Calcium citrate, the type found in calcium-enriched orange juice, is less likely to cause stomach upset than other forms.
Calcium carbonate and calcium gluconate are the two forms that are most common in supplements; they both tend to be adequately absorbed. Calcium citrate is a good alternative, because it is very well absorbed and also enhances iron absorption, which may be inhibited by some other forms.
For all kinds of calcium supplements, it has been found that vitamin D, either in foods or supplements or manufactured by the body in the presence of sunlight, increases absorption of calcium.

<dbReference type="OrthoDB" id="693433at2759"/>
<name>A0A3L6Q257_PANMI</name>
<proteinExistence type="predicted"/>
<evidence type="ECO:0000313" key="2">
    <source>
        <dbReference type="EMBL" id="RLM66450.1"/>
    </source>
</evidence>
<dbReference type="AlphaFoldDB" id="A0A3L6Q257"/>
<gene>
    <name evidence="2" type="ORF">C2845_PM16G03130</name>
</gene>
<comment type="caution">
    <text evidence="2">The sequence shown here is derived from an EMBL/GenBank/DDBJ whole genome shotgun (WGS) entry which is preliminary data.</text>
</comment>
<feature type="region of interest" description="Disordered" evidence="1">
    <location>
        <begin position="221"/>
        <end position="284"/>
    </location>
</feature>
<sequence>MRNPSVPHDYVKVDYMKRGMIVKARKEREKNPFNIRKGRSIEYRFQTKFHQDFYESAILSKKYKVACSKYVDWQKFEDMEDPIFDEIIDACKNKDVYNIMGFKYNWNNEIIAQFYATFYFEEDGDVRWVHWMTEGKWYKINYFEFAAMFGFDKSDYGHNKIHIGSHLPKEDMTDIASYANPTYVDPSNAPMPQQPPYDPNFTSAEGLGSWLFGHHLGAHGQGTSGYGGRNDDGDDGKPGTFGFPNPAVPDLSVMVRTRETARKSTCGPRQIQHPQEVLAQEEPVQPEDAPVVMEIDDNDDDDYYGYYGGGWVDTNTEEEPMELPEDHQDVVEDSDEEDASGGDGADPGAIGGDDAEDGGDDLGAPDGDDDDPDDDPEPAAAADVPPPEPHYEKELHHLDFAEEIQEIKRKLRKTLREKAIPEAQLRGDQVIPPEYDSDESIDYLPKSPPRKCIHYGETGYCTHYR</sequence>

The 1994 National Institutes of Health Consensus Development Conference statement on calcium says that gastrointestinal side effects of calcium supplements are usually observed at relatively high dosages.
Calcium ions stimulate gastrin secretion and gastric acid secretion, which can produce a rebound hyperacidity when calcium carbonate is used as an antacid.
These side effects should not be major problems with a modest increase in calcium intake, the statement said.
As with other nutrients, the conference emphasized: “The preferred approach to attaining optimal calcium intake is through dietary sources.”